On December 6, 2018 the Court of Justice of the European Union (CJEU) judged in Case C-672/17, Tratave — Tratamento de Águas Residuais do Ave SA versus Autoridade Tributária e Aduaneira (ECLI:EU:C:2018:989).

This request for a preliminary ruling concerns the interpretation of the principle of fiscal neutrality and of Article 90 of Council Directive 2006/112/EC of 28 November 2006 on the common system of value added tax (OJ 2006 L 347, p. 1) (‘the VAT Directive’).

The request has been made in the context of proceedings brought by Tratave — Tratamento de Águas Residuais do Ave SA (‘Tratave’) against the Autoridade Tributária e Aduaneira (Tax and Customs Authority, Portugal) regarding the latter’s refusal to allow it to adjust the amount of value added tax (VAT) paid in relation to unpaid debts considered to be unrecoverable due to the insolvency of the debtors.

 

The dispute in the main proceedings and the questions referred for a preliminary ruling

·   Tratave is a company established in Serzedelo (Portugal), which operates and manages municipal public services for the drainage, purification and disposal of waste water in the integrated clean-up system for the Vale do Ave (Portugal).

 

·   Tratave is subject to VAT. In its VAT return for the month of July 2010, it decreased its tax base and adjusted the amount of VAT previously paid and passed on to eight customers, recipients of its services, which had been declared insolvent by judgments which had become final.

 

·   This adjustment was reflected in a reduction in VAT, in favour of Tratave, of an amount of EUR 59 017.35.

 

·   Following this statement, Tratave was the subject of a tax inspection in which the Tax and Customs Authority informed it that this correction was vitiated by illegality on the ground that certificates relating to the insolvency judgments which had become final had not been provided, and that the company had not fulfilled the requirement, laid down in Article 78(11) of the VAT Code, to give prior notice to its insolvent debtors of its intention to cancel VAT, in order for them to correct the deduction of VAT which they might have made.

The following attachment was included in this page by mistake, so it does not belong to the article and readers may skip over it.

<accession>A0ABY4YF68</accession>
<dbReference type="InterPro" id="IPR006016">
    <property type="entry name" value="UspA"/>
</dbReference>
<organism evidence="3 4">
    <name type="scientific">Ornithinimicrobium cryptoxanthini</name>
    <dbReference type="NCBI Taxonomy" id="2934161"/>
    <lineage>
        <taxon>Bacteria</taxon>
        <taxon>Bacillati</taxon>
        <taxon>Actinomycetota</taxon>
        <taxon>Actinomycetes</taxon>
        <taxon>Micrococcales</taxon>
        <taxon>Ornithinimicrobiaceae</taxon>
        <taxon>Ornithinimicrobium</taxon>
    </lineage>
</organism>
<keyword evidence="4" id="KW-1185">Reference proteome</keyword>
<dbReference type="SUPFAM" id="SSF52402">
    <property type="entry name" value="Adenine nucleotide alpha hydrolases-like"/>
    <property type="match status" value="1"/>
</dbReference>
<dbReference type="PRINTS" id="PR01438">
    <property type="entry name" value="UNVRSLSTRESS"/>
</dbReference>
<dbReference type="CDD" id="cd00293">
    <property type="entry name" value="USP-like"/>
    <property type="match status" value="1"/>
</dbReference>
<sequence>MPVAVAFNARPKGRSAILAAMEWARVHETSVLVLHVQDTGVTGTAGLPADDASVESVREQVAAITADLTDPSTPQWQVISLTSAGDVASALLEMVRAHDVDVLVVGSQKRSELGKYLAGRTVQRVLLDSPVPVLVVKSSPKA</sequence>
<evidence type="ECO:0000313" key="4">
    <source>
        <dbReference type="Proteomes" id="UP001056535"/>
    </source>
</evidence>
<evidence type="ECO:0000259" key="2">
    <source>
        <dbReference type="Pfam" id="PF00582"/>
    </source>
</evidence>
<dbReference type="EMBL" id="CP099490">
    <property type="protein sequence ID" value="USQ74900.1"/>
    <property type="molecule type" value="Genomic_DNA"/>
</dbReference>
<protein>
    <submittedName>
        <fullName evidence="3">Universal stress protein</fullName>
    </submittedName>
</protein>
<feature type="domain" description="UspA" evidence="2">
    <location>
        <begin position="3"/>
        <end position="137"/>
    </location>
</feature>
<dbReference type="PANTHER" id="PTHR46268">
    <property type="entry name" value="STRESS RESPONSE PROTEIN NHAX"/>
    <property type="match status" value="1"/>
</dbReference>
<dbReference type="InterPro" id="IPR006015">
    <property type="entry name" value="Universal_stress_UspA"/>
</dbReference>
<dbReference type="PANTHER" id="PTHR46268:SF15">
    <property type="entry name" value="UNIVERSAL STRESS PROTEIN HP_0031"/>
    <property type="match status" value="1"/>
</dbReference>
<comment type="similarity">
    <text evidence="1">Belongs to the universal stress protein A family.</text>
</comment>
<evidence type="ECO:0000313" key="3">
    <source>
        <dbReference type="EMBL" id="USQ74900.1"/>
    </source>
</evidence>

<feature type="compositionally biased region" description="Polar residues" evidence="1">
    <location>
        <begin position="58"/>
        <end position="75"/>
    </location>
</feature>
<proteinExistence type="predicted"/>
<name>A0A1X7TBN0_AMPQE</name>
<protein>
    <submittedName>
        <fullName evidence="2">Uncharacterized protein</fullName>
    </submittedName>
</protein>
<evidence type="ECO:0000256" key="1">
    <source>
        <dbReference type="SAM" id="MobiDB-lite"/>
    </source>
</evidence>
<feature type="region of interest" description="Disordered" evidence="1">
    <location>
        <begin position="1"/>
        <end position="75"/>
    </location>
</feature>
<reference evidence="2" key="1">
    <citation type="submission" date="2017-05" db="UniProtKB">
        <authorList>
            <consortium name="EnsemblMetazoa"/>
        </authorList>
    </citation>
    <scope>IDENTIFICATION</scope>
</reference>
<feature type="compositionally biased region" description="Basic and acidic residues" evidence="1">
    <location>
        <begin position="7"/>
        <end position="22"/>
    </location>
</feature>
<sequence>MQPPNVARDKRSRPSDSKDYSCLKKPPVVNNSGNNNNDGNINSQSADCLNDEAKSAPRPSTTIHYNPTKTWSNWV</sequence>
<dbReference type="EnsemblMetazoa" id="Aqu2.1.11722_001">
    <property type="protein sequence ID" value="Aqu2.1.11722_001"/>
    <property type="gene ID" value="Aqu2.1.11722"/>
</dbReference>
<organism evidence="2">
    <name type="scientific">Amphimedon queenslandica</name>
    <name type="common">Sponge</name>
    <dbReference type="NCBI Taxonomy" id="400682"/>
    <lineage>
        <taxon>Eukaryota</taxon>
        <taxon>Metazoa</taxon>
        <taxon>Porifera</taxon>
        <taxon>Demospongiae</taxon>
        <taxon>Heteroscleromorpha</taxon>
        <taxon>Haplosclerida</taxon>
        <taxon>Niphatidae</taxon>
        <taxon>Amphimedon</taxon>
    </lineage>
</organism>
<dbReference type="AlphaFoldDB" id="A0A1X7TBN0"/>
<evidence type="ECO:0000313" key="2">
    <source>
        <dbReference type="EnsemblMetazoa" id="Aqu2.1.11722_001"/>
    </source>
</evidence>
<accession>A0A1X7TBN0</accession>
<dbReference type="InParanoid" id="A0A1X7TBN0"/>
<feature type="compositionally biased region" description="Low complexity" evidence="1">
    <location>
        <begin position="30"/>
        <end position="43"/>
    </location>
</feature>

·   Consequently, on 2 September 2014, that authority issued an additional VAT assessment to Tratave, for the period of July 2010, of EUR 59 017.35 with an amount of compensatory interest of EUR 9 216.41.

 

·   On 28 October 2014, Tratave paid those amounts.

 

·   In January and February 2015, Tratave informed the debtors concerned of its intention to cancel the VAT amounts relating to outstanding claims.

 

·   On 27 February 2015, that company lodged an administrative appeal against the additional assessment of 2 September 2014. This appeal gave rise to a rejection decision.

 

·   On 25 June 2015, Tratave brought a further appeal against that decision, which was also dismissed, on 5 August 2016.

 

·   On 6 January 2017, Tratave brought an action before the Tribunal Arbitral Tributário (Centro de Arbitragem Administrativa) (Tax Arbitration Tribunal (Centre for Administrative Arbitration), Portugal), seeking annulment of the additional assessment of 2 September 2014 and the decision rejecting its appeal.

 

·   That court found that the requirement relating to the possession of certificates relating to insolvency judgments which had become final has no legal basis, but that Tratave should have complied with the requirement to give prior notice to the insolvent debtors of its intention to cancel the VAT relating to outstanding claims.

 

·   That court also found that, in any event, this adjustment was subject to a limitation period of four years.

 

·   It seeks to ascertain, however, whether such settlement procedures, provided for by national law, are in conformity with the principle of fiscal neutrality and the VAT Directive.

 

·   It is in those circumstances that the Tribunal Arbitral Tributário (Centro de Arbitragem Administrativa) (Tax Arbitration Tribunal (Centre for Administrative Arbitration)) decided to stay the proceedings and refer the following questions to the Court of Justice for a preliminary ruling: